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Interception: law, media, and techniques

Keenan, Bernard (2017) Interception: law, media, and techniques. PhD thesis, The London School of Economics and Political Science (LSE).

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Identification Number: 10.21953/lse.2zy5g8eu34il


In 2013, Edward Snowden provided journalists with copies of classified documents detailing the operations of the National Security Agency of the United States and its allies; in particular, the UK’s Government Communications Headquarters. Snowden explained that he hoped to set the conditions for a new technical literacy that would alter understandings of the relationship between digital communications and law. This thesis asks whether or not law is capable of repaying Snowden’s faith. To that end, it offers a media-theoretical genealogy of the interception of communication in the UK. Interception is presented as an effect of different sets of technical operations, mediated and processed by communication devices and networks. The thesis traces interception techniques: from their beginnings in the General Post Office; in their evolution through the operations of technical media; to their reappearance in the operations of digital media that constitute the internet. The authorisation of interception, meanwhile, has always depended upon legal techniques mediated by interception warrants. A genealogy of the interception warrant is presented through an archival study of the distinctly different practices of document production that manufactured and programmed warrants in different media epochs; from the medieval Chancery and paper bureaucracies of state institutions to the graphical user interface, which mediates between interception techniques and law today. Finally, the thesis addresses the function of legislation as it in turn addresses warrants and interception techniques. Law and legislation, it is argued, are incapable of constraining technical operations of interception because, like interception, law is already an effect of media-technical operations. The law operates not by controlling interception, but by processing it, assigning meaning to it, and protecting the secrecy of ongoing interception operations.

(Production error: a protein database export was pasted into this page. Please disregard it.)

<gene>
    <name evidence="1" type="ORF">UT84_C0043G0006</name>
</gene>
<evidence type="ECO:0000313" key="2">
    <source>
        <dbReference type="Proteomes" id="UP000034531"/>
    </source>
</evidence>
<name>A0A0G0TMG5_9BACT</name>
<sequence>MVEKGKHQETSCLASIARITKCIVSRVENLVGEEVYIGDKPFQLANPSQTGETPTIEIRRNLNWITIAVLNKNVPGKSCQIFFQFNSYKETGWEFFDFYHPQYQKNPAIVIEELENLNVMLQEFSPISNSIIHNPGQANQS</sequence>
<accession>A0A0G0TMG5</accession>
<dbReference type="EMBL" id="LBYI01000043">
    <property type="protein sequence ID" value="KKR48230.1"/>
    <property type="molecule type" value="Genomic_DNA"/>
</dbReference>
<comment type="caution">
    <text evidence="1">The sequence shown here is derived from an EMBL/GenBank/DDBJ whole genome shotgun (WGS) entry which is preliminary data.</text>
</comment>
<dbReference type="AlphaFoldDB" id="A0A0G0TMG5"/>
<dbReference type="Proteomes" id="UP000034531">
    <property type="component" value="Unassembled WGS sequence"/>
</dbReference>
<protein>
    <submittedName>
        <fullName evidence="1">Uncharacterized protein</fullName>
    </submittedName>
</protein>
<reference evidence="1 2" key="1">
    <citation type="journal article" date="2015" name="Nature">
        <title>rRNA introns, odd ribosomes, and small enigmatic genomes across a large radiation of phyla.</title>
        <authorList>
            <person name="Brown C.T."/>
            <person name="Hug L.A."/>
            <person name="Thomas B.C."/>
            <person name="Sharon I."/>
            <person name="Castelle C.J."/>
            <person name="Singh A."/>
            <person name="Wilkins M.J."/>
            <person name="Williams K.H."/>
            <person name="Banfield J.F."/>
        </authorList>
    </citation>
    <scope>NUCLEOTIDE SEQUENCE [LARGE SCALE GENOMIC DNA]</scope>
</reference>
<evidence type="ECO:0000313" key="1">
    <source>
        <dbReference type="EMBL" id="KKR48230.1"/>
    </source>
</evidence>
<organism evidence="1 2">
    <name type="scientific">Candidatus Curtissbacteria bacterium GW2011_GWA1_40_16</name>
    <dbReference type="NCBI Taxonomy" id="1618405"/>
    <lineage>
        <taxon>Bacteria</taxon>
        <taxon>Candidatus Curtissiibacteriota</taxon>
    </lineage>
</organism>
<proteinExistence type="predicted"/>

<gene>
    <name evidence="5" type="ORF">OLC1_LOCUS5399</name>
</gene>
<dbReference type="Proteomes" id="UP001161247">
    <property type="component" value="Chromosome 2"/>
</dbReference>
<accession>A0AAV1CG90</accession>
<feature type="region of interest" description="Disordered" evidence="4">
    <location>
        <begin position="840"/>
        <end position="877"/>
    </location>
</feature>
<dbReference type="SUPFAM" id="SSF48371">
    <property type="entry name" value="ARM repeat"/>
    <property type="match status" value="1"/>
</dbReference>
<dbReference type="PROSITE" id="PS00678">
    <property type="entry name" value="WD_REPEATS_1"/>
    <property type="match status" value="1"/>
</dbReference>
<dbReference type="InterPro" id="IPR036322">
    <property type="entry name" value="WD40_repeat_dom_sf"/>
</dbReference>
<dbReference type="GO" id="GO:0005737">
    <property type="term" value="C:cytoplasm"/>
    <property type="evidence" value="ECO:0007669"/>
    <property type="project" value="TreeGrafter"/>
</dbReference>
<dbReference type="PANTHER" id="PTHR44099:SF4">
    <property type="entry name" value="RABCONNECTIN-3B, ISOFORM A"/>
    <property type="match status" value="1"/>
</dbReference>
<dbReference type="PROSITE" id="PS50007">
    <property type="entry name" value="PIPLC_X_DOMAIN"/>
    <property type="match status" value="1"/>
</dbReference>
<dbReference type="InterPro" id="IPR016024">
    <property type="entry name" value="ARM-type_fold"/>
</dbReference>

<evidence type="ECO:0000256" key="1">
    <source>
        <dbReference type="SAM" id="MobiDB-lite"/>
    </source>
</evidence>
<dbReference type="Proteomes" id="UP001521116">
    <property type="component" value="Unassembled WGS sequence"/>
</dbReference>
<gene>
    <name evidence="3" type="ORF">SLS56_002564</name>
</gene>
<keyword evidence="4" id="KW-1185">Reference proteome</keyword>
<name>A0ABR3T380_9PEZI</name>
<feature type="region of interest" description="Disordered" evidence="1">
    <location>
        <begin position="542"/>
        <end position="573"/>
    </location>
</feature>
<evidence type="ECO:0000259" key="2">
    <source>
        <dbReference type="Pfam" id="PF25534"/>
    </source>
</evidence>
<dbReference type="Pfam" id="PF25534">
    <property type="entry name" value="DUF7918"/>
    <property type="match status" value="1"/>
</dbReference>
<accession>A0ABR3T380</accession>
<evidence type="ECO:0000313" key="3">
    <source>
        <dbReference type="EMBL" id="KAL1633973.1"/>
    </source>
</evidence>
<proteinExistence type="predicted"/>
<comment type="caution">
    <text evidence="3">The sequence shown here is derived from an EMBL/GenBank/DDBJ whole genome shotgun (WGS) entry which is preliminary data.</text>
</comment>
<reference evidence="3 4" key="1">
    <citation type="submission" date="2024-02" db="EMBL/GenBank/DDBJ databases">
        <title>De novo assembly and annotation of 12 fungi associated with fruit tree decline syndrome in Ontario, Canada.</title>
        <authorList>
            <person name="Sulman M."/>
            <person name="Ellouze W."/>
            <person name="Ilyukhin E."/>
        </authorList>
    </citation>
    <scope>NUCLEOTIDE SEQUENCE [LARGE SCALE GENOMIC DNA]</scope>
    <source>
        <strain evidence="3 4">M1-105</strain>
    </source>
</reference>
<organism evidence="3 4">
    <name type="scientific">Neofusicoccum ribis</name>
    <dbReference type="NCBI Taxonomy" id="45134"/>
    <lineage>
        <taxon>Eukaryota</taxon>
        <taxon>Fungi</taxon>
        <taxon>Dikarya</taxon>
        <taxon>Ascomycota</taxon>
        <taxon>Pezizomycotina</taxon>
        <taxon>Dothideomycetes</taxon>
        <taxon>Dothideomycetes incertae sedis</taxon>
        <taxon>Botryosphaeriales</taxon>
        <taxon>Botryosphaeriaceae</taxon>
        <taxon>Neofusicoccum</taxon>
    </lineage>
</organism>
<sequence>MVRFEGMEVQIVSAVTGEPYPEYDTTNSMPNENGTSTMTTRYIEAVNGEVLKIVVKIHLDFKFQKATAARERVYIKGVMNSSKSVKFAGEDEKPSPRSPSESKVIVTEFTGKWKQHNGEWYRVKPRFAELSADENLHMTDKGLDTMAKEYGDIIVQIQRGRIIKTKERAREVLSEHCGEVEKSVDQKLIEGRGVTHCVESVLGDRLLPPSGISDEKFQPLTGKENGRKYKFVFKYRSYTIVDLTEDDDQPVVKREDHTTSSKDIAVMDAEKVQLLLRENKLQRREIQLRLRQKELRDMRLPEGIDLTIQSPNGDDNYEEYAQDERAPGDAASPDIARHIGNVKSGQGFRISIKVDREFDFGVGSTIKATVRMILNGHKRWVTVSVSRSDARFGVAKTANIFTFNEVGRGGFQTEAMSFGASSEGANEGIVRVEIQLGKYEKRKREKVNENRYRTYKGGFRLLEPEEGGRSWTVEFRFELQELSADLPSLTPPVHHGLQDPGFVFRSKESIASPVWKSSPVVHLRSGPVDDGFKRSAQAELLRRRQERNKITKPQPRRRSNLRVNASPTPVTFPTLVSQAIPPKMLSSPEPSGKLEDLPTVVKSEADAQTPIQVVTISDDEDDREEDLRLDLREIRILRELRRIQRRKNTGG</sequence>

Item Type: Thesis (PhD)
Additional Information: © 2017 Bernard Keenan
Library of Congress subject classification: K Law > K Law (General)
Sets: Departments > Law
Supervisor: Pottage, Alain and Gearty, Conor

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